Highlights of the Study

In this study, the researchers investigated the development of the structural alignment and interior voids of CNT fibers for every unit process of solution spinning, relating them to the macroscopic fiber characteristics.

To acquire the best fiber qualities, the precise ϕnematic must be determined while the liquid crystal solution is spun, and thereafter the spinning operation must be performed above that ϕnematic.

It was discovered that optimizing the alignment significantly reduced the intra-bundle and inter-bundle voids in the fiber microstructure. During solidification, a large aspect ratio, higher concentration, and smaller D values enabled the fabrication of fibers with circular cross-sections, further minimizing the interior voids in the fiber.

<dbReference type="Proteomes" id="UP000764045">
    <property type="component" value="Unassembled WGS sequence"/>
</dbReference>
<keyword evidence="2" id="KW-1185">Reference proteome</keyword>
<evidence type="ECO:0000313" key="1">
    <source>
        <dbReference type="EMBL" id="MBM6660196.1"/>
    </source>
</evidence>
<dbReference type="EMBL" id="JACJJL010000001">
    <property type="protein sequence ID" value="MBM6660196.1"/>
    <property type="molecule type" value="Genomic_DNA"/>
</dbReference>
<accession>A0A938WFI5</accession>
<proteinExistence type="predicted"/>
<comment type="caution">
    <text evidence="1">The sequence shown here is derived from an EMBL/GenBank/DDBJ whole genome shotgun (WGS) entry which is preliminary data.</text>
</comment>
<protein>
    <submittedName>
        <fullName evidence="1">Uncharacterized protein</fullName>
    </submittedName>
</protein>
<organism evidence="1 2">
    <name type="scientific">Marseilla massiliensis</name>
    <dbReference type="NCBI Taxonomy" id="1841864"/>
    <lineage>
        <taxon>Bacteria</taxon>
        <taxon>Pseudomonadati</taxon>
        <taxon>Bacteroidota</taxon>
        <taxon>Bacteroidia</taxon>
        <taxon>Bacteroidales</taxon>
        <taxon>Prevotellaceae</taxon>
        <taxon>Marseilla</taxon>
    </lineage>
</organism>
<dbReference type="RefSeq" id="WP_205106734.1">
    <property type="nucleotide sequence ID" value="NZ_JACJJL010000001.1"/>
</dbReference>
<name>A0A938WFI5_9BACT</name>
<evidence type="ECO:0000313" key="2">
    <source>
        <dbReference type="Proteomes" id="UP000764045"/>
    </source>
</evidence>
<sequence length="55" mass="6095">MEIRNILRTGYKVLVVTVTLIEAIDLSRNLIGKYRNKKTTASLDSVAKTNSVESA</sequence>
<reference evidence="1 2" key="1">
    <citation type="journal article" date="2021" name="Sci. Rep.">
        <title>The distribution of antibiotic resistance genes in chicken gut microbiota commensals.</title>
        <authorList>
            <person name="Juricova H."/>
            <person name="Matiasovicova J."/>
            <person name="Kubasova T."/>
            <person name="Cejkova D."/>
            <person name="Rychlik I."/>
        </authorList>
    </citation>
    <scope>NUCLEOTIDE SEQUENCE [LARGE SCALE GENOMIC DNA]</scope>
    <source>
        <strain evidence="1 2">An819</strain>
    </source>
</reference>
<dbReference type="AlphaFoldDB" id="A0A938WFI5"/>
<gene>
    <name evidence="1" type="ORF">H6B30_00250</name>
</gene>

There was a significant link observed between intra-fiber voids and the fiber's macroscopic characteristics. The tensile modulus and electric conductance of the carbon nanotube fiber were enhanced by increasing the packaging density, with the finished version comprising a minimal number of void defects (0.08 vol%).

The fiber demonstrated outstanding tensile strength, heat conduction, and knot efficiency, showing its viability for usage as a multipurpose fiber that outperforms traditional carbon fibers.

Source

Kim, S. G., Choi, G. M. et al. (2022). Hierarchical structure control in solution spinning for strong and multifunctional carbon nanotube fibers. Carbon. Available at: https://www.sciencedirect.com/science/article/pii/S0008622322003189?via%3Dihub